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Old 12-31-2011, 11:08 PM
 
Location: Live in NY State, work in CT
9,034 posts, read 14,821,509 times
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I posted something like this exactly a year ago and didn't get much response, so I want to try again.

When they were doing all the "2000" celebrations on CNN and ABC around the world, I noticed that one country was noticeably absent from it, and that was Israel (except for showing fireworks being done by Palestinians in the West Bank). I'm Jewish and it still surprised me.

I know that the origins of New Year's are Christian and religious, but on that showing (and as I learned, every year for that matter) many countries that are not Christian (i.e. the Arab world, the Far East (especially China and Japan)) do public New Year's Eve celebrations and even have Jan. 1 as a national holiday. I did read that in Israel those who do anything celebratory on the day call it "Sylvester" after some saint in the 4th century (though those celebrating are usually Jewish immigrants from North America and western Europe who don't do anything religious with the day), I guess just some way to not call it "New Year" in order to respect Rosh Hashanah, the Jewish religious new year. For example, a restaurant in Tel Aviv might call it a "Sylvester celebration" is what I read.

In the US virtually every Jewish person I know of except for the Hasidim and many (but not all) Orthodox celebrate tonight/today, even though none (I know of) celebrate Christmas (at least in overt terms like having a tree and presents at home, etc.).

Obviously, the Gregorian calendar is what most of the world uses for business, etc. (even in Israel) so having a secular Dec 31/Jan 1 holiday makes sense even in the non-Christian world, whereas Christmas wouldn't.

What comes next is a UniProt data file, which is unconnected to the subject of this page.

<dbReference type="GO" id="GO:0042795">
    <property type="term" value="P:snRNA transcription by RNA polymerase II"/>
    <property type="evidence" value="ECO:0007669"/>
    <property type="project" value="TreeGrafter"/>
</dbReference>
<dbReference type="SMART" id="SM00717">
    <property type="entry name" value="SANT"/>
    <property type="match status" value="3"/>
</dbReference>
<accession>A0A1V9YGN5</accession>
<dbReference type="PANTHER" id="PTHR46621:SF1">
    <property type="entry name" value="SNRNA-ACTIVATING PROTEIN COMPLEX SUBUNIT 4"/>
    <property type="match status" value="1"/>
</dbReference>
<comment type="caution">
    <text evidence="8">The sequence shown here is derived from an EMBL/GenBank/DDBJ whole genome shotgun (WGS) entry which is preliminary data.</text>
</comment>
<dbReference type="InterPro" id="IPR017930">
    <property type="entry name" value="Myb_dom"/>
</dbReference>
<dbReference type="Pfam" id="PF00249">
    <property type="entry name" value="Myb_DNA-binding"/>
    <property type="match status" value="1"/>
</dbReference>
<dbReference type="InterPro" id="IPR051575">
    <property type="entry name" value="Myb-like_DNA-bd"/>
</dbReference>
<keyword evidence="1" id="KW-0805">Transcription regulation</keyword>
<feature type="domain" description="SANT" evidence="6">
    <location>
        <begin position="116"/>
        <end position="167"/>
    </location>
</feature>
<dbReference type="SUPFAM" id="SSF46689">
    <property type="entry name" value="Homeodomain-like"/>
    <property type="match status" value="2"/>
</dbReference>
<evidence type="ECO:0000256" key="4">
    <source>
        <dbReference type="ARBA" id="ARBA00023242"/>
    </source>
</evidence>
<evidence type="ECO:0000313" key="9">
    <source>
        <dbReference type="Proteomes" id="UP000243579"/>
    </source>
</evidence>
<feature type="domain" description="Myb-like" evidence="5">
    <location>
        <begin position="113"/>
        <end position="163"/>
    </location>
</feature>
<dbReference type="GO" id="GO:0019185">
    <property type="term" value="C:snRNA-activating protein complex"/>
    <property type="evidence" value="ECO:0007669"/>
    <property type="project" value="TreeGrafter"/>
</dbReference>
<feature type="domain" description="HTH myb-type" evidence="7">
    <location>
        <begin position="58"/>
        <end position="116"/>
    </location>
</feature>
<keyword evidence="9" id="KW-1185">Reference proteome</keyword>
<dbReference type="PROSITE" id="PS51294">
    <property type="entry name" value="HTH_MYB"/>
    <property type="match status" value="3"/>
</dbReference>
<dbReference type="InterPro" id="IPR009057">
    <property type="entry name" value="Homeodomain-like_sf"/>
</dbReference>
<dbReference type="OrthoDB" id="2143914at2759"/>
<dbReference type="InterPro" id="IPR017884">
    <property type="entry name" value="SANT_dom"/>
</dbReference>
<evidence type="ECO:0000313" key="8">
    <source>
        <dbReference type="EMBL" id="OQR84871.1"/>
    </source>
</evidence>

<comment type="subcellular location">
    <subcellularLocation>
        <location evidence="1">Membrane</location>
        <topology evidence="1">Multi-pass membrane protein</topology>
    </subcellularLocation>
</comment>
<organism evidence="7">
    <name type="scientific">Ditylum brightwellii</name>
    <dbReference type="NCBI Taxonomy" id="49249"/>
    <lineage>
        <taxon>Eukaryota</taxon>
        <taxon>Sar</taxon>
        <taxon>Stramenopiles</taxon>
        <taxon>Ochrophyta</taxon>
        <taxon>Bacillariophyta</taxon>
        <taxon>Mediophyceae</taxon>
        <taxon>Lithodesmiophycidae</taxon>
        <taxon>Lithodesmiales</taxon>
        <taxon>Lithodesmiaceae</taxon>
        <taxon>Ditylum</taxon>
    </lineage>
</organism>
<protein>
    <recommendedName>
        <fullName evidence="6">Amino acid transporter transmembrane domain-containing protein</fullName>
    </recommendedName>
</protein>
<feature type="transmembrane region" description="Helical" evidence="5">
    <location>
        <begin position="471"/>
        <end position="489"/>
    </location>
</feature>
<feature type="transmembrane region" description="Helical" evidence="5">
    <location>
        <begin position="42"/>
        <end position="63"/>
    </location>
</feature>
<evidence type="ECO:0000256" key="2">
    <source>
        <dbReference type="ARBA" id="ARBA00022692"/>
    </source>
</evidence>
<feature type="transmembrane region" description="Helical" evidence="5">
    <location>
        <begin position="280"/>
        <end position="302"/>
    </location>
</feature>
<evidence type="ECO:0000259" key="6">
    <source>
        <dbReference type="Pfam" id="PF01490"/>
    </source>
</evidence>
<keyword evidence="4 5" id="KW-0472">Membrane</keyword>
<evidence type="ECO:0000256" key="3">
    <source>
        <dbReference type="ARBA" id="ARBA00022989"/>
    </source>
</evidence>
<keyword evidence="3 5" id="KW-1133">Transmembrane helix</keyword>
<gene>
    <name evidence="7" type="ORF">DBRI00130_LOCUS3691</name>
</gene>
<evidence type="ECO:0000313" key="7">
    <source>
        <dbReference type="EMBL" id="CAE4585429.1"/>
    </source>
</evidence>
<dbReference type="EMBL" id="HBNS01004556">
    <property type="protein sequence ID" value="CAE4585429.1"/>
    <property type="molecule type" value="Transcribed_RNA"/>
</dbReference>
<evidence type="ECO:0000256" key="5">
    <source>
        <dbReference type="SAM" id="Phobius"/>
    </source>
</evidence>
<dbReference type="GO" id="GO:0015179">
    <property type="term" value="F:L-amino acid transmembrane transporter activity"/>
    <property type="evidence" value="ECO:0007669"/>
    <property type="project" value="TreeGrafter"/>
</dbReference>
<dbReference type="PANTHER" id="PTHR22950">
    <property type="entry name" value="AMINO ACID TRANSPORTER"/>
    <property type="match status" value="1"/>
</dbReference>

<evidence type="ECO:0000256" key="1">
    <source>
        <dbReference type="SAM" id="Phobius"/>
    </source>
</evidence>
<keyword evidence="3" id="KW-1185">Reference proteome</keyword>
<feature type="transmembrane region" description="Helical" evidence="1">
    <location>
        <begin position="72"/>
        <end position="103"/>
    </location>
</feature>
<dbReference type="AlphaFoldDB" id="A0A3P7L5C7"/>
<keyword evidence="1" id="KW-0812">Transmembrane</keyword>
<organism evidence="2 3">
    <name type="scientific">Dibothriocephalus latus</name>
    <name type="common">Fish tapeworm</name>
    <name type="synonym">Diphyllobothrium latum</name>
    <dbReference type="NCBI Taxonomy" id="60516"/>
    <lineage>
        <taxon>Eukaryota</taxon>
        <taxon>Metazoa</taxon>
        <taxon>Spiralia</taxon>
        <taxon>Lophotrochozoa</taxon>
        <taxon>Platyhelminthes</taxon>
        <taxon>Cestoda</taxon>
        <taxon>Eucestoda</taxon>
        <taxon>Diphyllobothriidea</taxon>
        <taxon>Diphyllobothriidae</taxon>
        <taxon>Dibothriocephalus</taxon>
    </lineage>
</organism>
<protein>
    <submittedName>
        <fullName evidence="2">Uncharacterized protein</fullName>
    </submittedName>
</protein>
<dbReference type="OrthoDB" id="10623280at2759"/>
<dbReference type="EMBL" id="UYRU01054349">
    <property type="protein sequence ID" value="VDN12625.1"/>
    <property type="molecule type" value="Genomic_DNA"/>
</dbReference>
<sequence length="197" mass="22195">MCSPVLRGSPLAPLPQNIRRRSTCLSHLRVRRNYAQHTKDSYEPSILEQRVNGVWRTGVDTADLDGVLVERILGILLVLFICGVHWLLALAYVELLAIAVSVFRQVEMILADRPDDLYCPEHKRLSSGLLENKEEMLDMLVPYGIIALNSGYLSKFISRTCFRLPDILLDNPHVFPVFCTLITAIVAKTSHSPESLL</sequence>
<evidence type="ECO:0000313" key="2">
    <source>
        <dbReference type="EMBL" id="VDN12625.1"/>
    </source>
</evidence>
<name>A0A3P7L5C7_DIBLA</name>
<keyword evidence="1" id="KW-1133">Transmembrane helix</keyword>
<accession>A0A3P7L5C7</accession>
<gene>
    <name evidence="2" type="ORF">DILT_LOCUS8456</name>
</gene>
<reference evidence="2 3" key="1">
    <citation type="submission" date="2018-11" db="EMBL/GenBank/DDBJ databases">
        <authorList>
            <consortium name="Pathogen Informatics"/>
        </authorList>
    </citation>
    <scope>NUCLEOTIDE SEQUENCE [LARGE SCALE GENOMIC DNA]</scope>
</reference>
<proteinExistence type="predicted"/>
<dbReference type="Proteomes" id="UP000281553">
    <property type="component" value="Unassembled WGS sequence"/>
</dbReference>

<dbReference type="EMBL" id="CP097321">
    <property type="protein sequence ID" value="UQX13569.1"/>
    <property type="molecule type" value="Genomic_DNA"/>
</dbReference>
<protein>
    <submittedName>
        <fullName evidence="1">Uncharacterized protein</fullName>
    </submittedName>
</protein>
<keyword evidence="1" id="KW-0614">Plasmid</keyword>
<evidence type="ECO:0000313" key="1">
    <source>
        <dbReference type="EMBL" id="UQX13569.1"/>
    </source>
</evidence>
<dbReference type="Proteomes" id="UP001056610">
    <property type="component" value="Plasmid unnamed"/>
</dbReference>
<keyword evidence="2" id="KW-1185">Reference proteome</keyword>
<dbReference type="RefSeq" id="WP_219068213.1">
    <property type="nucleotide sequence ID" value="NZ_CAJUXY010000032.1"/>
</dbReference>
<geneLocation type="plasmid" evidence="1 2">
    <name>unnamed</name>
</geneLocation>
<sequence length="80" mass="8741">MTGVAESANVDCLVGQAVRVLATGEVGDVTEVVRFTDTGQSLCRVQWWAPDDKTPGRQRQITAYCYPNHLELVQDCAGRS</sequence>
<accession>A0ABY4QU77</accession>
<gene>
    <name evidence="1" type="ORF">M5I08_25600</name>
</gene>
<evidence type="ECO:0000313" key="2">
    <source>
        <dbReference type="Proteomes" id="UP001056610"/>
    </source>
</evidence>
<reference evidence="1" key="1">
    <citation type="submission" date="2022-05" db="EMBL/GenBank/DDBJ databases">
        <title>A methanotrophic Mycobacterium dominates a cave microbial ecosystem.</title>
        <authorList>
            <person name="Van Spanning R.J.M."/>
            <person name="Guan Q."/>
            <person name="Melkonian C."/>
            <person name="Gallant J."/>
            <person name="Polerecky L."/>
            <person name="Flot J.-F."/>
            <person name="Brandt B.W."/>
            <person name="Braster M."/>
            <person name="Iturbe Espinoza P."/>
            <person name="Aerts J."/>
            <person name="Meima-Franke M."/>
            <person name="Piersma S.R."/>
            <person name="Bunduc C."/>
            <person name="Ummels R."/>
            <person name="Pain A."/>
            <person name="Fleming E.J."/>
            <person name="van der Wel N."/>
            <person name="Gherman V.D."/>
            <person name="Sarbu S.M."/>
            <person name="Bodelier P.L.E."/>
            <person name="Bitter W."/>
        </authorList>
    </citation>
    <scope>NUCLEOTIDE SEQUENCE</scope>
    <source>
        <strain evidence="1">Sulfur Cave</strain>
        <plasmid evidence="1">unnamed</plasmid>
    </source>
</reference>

So I'm pretty curious about this and hope that maybe someone on here who lives or lived in Israel would know (or just knows in general). Like is anything at all done on TV regarding New Year's Eve? Or do people who go to restaurants or private parties go into work the next day (and are careful not to drink much or at all?).

Oh and Happy New Year to all and best wishes for a great 2012.
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Old 12-31-2011, 11:55 PM
 
Location: Coastal New Jersey
56,107 posts, read 54,597,263 times
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Quote:
Originally Posted by 7 Wishes View Post
I posted something like this exactly a year ago and didn't get much response, so I want to try again.

When they were doing all the "2000" celebrations on CNN and ABC around the world, I noticed that one country was noticeably absent from it, and that was Israel (except for showing fireworks being done by Palestinians in the West Bank). I'm Jewish and it still surprised me.

I know that the origins of New Year's are Christian and religious, but on that showing (and as I learned, every year for that matter) many countries that are not Christian (i.e. the Arab world, the Far East (especially China and Japan)) do public New Year's Eve celebrations and even have Jan. 1 as a national holiday. I did read that in Israel those who do anything celebratory on the day call it "Sylvester" after some saint in the 4th century (though those celebrating are usually Jewish immigrants from North America and western Europe who don't do anything religious with the day), I guess just some way to not call it "New Year" in order to respect Rosh Hashanah, the Jewish religious new year. For example, a restaurant in Tel Aviv might call it a "Sylvester celebration" is what I read.

In the US virtually every Jewish person I know of except for the Hasidim and many (but not all) Orthodox celebrate tonight/today, even though none (I know of) celebrate Christmas (at least in overt terms like having a tree and presents at home, etc.).